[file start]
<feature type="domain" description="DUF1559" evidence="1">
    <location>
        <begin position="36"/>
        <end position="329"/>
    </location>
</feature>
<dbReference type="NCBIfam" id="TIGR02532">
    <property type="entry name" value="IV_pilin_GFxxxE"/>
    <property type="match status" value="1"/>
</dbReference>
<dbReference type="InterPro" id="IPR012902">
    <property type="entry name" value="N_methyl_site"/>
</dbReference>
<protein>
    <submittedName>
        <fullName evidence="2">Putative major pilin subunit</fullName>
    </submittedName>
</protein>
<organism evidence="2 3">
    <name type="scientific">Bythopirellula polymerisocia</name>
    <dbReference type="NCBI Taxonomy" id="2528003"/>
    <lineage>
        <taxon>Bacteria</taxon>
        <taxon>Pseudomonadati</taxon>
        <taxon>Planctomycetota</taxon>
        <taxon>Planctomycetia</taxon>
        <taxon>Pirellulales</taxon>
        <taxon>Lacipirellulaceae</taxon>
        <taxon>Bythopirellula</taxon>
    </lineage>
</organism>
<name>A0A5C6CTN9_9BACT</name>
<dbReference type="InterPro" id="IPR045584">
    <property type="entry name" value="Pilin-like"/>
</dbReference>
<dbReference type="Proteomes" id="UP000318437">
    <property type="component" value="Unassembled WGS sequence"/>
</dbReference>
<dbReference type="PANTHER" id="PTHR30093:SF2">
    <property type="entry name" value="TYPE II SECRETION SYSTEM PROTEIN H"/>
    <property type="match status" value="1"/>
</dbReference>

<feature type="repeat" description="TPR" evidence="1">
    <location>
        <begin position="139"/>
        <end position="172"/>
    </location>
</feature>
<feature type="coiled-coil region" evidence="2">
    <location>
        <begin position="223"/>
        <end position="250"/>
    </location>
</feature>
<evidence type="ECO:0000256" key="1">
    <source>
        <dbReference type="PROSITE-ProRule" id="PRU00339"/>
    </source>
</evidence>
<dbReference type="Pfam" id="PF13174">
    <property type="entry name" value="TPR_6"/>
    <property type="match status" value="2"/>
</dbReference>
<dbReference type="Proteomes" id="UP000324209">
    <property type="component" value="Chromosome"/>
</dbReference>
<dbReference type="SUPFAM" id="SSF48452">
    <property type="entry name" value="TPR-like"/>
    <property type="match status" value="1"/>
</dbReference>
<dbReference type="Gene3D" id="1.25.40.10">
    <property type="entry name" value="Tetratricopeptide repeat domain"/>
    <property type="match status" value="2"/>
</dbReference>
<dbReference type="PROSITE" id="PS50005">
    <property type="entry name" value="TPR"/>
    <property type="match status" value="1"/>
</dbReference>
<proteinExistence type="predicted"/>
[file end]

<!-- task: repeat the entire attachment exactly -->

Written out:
<feature type="domain" description="DUF1559" evidence="1">
    <location>
        <begin position="36"/>
        <end position="329"/>
    </location>
</feature>
<dbReference type="NCBIfam" id="TIGR02532">
    <property type="entry name" value="IV_pilin_GFxxxE"/>
    <property type="match status" value="1"/>
</dbReference>
<dbReference type="InterPro" id="IPR012902">
    <property type="entry name" value="N_methyl_site"/>
</dbReference>
<protein>
    <submittedName>
        <fullName evidence="2">Putative major pilin subunit</fullName>
    </submittedName>
</protein>
<organism evidence="2 3">
    <name type="scientific">Bythopirellula polymerisocia</name>
    <dbReference type="NCBI Taxonomy" id="2528003"/>
    <lineage>
        <taxon>Bacteria</taxon>
        <taxon>Pseudomonadati</taxon>
        <taxon>Planctomycetota</taxon>
        <taxon>Planctomycetia</taxon>
        <taxon>Pirellulales</taxon>
        <taxon>Lacipirellulaceae</taxon>
        <taxon>Bythopirellula</taxon>
    </lineage>
</organism>
<name>A0A5C6CTN9_9BACT</name>
<dbReference type="InterPro" id="IPR045584">
    <property type="entry name" value="Pilin-like"/>
</dbReference>
<dbReference type="Proteomes" id="UP000318437">
    <property type="component" value="Unassembled WGS sequence"/>
</dbReference>
<dbReference type="PANTHER" id="PTHR30093:SF2">
    <property type="entry name" value="TYPE II SECRETION SYSTEM PROTEIN H"/>
    <property type="match status" value="1"/>
</dbReference>

<feature type="repeat" description="TPR" evidence="1">
    <location>
        <begin position="139"/>
        <end position="172"/>
    </location>
</feature>
<feature type="coiled-coil region" evidence="2">
    <location>
        <begin position="223"/>
        <end position="250"/>
    </location>
</feature>
<evidence type="ECO:0000256" key="1">
    <source>
        <dbReference type="PROSITE-ProRule" id="PRU00339"/>
    </source>
</evidence>
<dbReference type="Pfam" id="PF13174">
    <property type="entry name" value="TPR_6"/>
    <property type="match status" value="2"/>
</dbReference>
<dbReference type="Proteomes" id="UP000324209">
    <property type="component" value="Chromosome"/>
</dbReference>
<dbReference type="SUPFAM" id="SSF48452">
    <property type="entry name" value="TPR-like"/>
    <property type="match status" value="1"/>
</dbReference>
<dbReference type="Gene3D" id="1.25.40.10">
    <property type="entry name" value="Tetratricopeptide repeat domain"/>
    <property type="match status" value="2"/>
</dbReference>
<dbReference type="PROSITE" id="PS50005">
    <property type="entry name" value="TPR"/>
    <property type="match status" value="1"/>
</dbReference>
<proteinExistence type="predicted"/>